Why not just skip the drive and jump to the arrival at the mountain/river/restaurant/etc.?
Then why not just put the story in Montana or California or New York? Driving is a big thing here. I’ve been commuting since I was sixteen and got my license–to school, to work, home from college a couple times a month, to my friends’ houses–driving is not something I could leave out of a story set in Colorado very easily.
What about A 21st Century Fairy Tale? That’s in Colorado.
True. The story is set in a fictional Colorado mountain town. However, everything is so close together, everybody walks everywhere. That was done on purpose: I wanted the town to resemble BTVS‘s Sunnydale a little bit–where hardly anybody seems to drive except for the adults and rich kids like Cordelia Chase. Because Fairy Tale was such a short story, I didn’t want to bog readers down with commute time.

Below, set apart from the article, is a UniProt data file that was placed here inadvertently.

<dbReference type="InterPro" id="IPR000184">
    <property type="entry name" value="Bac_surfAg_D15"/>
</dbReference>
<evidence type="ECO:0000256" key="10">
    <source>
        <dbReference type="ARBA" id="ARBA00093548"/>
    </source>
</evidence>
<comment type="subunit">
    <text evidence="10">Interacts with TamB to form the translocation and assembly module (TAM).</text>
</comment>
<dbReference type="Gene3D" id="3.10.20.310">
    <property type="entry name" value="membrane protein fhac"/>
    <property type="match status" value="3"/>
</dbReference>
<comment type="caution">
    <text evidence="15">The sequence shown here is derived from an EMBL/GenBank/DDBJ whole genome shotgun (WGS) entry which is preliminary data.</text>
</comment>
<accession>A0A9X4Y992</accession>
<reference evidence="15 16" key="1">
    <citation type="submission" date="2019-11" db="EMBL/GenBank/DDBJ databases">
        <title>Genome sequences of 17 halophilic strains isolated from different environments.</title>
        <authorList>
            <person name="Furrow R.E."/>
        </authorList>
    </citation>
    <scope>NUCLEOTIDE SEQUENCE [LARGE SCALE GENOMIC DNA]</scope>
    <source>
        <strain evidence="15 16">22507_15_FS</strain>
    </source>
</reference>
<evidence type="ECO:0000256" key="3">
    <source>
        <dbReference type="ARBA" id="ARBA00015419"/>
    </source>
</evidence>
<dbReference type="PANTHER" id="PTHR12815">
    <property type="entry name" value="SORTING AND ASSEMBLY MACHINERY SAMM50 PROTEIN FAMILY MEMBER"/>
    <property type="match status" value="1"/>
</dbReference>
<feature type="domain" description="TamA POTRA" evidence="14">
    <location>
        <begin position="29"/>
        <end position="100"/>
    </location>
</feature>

Maybe in the future, I’ll have a story that fits in with the Colorado culture–a culture of breweries, skiing, and of course, driving–but for now, I’m content to leave my characters in the city–taking the subway, drinking martinis, and doing yoga.
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Terry Odell says
I live in Colorado after over 30 years in Florida. I LOVE it here and have written 3 books since I moved, all set in the state. I don’t think my romantic suspense and mystery books set here waste time driving, or anything else. It’s a matter of storytelling. And I have yet to set a scene where skiing is involved. I may live in a remote area of the mountains, but the beauty of fiction is that I can create whatever I need for my characters. And believe me, the people up here ARE characters. Fodder every time I go out.